In a twirled world, things spin out of our control. Orbiting the sun in its steadfast way, the planet obeys only universal, ungovernable laws; indomitable winds turn upon the land with fury causing widespread devastation; and water, the most obdurate element, is never fully stilled. In a twirled world, history repeats itself over and again and things apparent to some are still hidden to others. In the making of her third album, Lancashire-born experimental musician and visual artist Anne Garner seems to have taken some of these inevitabilities on board.
Just as her would-be debut, 2006′s Magic & Madness, was preceded by an album of electronic remixes of some of its songs, Trusting A Twirled World escapes from Garner’s North London home studio as a complete reinvention of its original form. Starting life as piano-based sketches, Garner and husband/producer James Murray tore these six songs down to their essential components then gradually rebuilt them with layer after layer of organic instrumentation and atmospheric flourishes of subtle electronics. The result is a tranquil, almost vaporous, collection that seduces the ears with meticulous attention to detail.
Lyrically, Garner’s songs are like snapshots of dream sequences. A strong theme of disclosure runs through all six songs; a need to uncloud the mind and de-clutter the surroundings, to seek truth, peace and harmony in falsified accounts and twisted appearances. It’s earnest, yes, but the music is so magical and generously spacious that Garner’s recitations are never overbearing. You could almost listen to the album without absorbing a single word; the vocals act first and foremost as an additional instrument that glides along the beds of strings and sparse piano. Certain phrases stick out every time – the “breaking glass” of ‘Stones’, the “gremlins gnawing at [her] feet” in ‘Twirled World’ – but most show themselves fully only on closer inspection.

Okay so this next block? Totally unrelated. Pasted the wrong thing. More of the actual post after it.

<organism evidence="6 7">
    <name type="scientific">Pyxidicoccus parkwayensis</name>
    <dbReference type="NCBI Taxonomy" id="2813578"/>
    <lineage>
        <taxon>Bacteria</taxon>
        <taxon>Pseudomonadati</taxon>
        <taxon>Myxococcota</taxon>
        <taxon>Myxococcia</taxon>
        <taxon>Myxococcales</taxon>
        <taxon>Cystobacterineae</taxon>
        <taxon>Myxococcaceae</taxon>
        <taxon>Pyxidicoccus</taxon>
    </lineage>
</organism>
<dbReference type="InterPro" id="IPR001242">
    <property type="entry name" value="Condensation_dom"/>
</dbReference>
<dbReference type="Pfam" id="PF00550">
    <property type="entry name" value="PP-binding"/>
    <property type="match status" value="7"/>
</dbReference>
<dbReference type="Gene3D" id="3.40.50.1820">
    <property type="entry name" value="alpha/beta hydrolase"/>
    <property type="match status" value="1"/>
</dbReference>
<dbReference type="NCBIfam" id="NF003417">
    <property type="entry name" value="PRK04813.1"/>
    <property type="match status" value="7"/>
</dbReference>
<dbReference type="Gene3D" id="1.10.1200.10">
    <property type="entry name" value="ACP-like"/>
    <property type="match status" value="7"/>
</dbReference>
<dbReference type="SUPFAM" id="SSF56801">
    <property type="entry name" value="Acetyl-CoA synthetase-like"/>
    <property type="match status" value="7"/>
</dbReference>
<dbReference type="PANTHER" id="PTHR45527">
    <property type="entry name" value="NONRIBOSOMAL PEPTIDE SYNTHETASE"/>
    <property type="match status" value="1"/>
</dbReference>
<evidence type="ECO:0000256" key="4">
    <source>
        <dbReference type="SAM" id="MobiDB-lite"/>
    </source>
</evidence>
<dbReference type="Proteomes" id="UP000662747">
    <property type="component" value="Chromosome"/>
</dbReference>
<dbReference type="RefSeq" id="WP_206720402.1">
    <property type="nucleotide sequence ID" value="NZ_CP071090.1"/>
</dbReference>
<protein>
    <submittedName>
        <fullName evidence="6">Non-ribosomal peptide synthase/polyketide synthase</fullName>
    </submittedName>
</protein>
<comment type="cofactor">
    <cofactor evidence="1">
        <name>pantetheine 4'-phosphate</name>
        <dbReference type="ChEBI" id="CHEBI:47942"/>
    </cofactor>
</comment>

Perhaps the album’s most heartstopping moments are the perfect notes that Garner hits in ‘Twirled World’ (the way her vocal rises to meet the pivotal refrain of “If I falter, will you be here for me?” is really quite stunning) and the final two minutes of album closer ‘When To Stay’ when Oliver Cherer’s muted trumpet chimes in for the first time amid a cluster of strings. “For a moment the earth breathes in rhythm… I just laugh,” sings Garner as the song abruptly ends, throwing out a sense of relief that comes almost as a shock.
With the exception of the very evidently Celtic echoes of ‘The Tower’, Trusting A Twirled World feels almost like an English cousin of Anja Garbarek’s decade-old Smiling & Waving. That’s not to suggest any link between the two, just that both albums wonderfully combine soft, high vocals with smartly arranged acoustic instrumentation and electronic ambient washes, never failing to disarm. Trusting A Twirled World would almost certainly benefit from slightly more diversity and could have stood to be one or two tracks longer; as it stands, though, Garner and Murray have created a hushed, intelligent record that, for twenty-three minutes, makes the world feel like it’s turning just that little bit slower.
[Slowcraft; February 1, 2011]